So you agree that this "action" you speak about is a collaborative action between all of mankind? Which means you, as one individual, have virtually zero effect on anything.

    I would also argue that inaction is no different to action in the extent to which it affects othersPseudonym

    I'm arguing that inaction is no different to action (in the case of you as an individual) in the extent to which it affects the religious beliefs of all of mankind.

    Whatever effect religion has on your society you are deciding with conviction that you are happy to allow that effect to continue, by your failure to act against it.Pseudonym

    No, I am deciding that I cannot say one way or the other that my society would be better off without religion, and that nothing I personally do will have any effect on it anyway.

    To put it another way, we each have the same choice to make - how much religion do we think it is our duty to allow/encourage in our society, based on its consequences? How is "none" any less valid an answer to that question than "some" or "loads"?Pseudonym

    You're not understanding what I'm saying. This is exactly the kind of hubris I'm talking about. You think you have the power to allow/encourage religion in your society. You don't. Clearly you've been trying to, based on what you're saying right now. But considering that around 85% of humanity has some kind of religious faith, it seems you aren't doing a very good job. Apparently you need to try harder.

    I'm not sure you're understood the meaning of the word 'net'. It means taking all the good things and weighing them against the bad.Pseudonym

    No, I understand the meaning. You just didn't understand the point I was making.

    Are you suggesting that you've already carried out that weighing excersice and anyone reaching a different conclusion to you must automatically be wrong regardless of what arguments or evidence they bring? Doesn't that sound a bit like the great hubris you've been vigorously decrying?Pseudonym

    My point was that without religion, we would not be living in the world we are living in today. It has shaped nearly every aspect of our various societies. But at an even more foundational level, religion is the origin of our morality, and I don't think it needs to be argued how integral morality has been in developing our societies.

    My point was that a rational person, looking at all of the evidence and the history, could only conclude that religion has been a net benefit thus far. This is something that is widely agreed upon by historians and philosophers. So concluding otherwise shows either an ignoring of some of the evidence and history, or a lack of rationality. It seems to me that you are one of many people who allow your personal experience with religion to cloud your judgement.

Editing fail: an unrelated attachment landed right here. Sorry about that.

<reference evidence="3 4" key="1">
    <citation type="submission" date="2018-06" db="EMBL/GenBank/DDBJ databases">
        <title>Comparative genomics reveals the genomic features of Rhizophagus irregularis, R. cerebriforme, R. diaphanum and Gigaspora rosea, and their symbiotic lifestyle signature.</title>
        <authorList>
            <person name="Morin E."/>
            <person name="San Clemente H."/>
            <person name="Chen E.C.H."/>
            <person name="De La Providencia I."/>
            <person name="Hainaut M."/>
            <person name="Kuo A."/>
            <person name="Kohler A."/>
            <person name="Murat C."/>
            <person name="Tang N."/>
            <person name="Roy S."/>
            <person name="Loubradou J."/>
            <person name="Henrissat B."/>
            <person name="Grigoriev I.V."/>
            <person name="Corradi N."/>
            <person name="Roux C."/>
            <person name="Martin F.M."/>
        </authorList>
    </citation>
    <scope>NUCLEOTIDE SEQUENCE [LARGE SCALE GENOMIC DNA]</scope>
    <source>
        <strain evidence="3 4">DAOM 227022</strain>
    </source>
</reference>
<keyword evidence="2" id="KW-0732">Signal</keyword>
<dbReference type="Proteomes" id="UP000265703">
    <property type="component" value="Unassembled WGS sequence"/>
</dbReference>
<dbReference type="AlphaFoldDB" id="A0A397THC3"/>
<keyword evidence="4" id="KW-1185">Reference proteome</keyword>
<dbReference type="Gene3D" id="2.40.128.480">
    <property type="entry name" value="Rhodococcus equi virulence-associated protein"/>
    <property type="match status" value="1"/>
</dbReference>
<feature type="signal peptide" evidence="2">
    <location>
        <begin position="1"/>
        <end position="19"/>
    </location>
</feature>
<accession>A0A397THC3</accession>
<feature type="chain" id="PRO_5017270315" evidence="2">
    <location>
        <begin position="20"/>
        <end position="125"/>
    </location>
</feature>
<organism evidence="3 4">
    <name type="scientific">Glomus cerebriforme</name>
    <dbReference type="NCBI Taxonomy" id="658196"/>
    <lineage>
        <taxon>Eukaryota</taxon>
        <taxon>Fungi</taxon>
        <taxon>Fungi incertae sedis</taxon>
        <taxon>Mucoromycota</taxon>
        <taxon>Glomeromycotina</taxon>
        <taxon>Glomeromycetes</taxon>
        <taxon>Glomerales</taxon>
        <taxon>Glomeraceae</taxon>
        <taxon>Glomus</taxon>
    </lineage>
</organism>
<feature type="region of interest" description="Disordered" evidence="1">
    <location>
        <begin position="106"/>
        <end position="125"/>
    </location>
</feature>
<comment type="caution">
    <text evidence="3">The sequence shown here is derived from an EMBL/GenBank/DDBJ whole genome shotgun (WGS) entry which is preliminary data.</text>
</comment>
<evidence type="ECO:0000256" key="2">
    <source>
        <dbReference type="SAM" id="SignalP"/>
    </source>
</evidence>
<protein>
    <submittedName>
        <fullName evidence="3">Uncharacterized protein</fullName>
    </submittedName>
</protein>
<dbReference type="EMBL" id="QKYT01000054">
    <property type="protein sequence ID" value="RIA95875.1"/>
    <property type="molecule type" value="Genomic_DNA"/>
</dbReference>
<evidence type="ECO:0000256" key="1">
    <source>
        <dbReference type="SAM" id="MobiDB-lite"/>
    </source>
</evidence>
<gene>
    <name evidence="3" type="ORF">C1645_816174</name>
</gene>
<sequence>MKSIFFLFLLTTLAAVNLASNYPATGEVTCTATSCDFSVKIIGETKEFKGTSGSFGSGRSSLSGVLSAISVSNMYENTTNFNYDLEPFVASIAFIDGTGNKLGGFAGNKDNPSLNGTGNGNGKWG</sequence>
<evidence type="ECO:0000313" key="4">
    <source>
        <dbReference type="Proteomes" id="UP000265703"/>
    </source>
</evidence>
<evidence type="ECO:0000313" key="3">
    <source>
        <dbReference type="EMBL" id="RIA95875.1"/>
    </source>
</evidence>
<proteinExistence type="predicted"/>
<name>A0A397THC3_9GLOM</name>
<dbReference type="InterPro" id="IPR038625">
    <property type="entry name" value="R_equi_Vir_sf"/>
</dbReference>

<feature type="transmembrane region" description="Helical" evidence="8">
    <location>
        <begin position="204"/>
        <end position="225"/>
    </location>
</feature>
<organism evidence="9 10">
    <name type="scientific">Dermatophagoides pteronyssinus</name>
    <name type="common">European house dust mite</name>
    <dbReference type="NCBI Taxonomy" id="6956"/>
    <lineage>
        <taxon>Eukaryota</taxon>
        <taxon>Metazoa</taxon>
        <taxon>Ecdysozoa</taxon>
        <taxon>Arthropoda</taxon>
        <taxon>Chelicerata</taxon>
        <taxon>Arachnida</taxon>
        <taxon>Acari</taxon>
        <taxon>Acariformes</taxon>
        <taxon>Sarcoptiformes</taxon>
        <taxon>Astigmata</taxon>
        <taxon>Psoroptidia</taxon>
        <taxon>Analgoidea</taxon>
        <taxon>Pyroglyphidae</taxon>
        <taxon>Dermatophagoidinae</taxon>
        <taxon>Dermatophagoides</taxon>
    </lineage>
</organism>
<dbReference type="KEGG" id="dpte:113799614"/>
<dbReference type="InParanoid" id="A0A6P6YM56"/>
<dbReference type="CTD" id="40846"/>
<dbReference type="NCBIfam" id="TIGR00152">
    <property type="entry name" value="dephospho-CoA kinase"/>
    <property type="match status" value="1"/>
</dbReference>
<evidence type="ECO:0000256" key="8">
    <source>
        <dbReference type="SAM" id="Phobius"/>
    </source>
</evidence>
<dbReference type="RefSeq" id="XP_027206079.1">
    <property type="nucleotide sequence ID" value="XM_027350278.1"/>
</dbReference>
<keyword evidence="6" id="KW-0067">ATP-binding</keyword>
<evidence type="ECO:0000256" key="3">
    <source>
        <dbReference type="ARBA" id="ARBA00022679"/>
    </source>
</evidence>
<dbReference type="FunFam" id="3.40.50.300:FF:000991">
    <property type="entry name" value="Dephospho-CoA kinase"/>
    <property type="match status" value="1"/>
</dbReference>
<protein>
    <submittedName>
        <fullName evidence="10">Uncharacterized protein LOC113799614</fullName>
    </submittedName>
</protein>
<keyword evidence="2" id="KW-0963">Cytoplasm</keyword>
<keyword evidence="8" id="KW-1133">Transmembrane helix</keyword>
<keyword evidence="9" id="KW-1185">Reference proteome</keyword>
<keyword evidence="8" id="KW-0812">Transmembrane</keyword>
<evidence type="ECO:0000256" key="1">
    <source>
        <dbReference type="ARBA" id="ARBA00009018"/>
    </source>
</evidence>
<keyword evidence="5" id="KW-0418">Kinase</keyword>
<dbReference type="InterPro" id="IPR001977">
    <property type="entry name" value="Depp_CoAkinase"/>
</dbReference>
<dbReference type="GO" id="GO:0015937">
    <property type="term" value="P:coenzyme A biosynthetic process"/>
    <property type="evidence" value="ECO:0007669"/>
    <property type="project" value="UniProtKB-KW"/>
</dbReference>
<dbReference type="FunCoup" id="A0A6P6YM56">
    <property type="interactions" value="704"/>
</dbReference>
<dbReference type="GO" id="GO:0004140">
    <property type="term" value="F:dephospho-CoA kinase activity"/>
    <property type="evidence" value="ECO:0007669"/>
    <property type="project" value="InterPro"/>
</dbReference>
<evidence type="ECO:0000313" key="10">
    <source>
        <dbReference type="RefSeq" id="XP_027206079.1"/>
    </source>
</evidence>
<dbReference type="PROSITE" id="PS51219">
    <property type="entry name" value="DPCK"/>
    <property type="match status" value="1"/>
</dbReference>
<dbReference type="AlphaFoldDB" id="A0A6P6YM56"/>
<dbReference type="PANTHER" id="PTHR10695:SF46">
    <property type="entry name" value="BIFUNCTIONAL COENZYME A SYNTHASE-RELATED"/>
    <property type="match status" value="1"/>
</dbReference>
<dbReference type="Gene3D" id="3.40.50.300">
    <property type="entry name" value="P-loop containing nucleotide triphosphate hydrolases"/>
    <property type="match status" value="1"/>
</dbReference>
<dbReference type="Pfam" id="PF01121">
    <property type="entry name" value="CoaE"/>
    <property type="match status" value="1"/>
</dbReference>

• JustSomeGuy
    307
    Science has begun to get at these questions and even questions about consciousness. But these explanations aren't good enough for the theistHarry Hindu

    You need to be very careful not to trade one God (God) for another (science). Many former theists do just that, and fail to see the irony and hypocrisy.

    Accepting science without question is just as irrational as accepting the Bible without question.
  • Thorongil
    3.2k
    "The Thinking Atheist." Mhmm. Do they also have any bridges to sell?
  • T Clark
    3k
    I would say in the case of believing in God it does. Personally I believe in God and I'm a Christian. If it's a bunch of hokum, as some believe - a delusion, according to Dawkins - then I'd say it's a pretty crazy belief. It's often been mocked as such - the 'flying spaghetti monster' argument. It's a risk that theists take. Whether it adds up to a clinical diagnosis, I'm not qualified to say.Cuthbert

    I've thought about religious belief, trying to be objective. Is it a crazy belief? I don't think it's any less plausible than the big bang or quantum mechanics, keeping in mind that I accept the consensus of physicists as our best current understanding of how the world came into being.
  • Pseudonym
    889
    My point was that a rational person, looking at all of the evidence and the history, could only conclude that religion has been a net benefit thus far.JustSomeGuy

    My god, you're prepared to accept that someone might rationally believe that a man walked on water, returned from the dead, parted the seas, but if someone dare suggest that some historians might have reached the wrong conclusion about something as ambiguous as the net value of religion they must be irrational! This is insane, I've nothing left to say to you.
  • T Clark
    3k
    To put it another way, we each have the same choice to make - how much religion do we think it is our duty to allow/encourage in our society, based on its consequences? How is "none" any less valid an answer to that question than "some" or "loads"?Pseudonym

    This is a pretty extraordinary statement. Do you really believe that we should forbid people to believe certain things. If so, how are you different from ISIS? How do you enforce your edicts? Inquisition? Reeducation? Are you from the US? What about the First Amendment? Is it time to toss it out?

    The things you are saying make you seem like more of a zealot than any Christian I've met.
  • JustSomeGuy
    307


    You really seem to have issues with misunderstanding what people say.

    This is a discussion on theism. Theism does not imply any of the examples you give.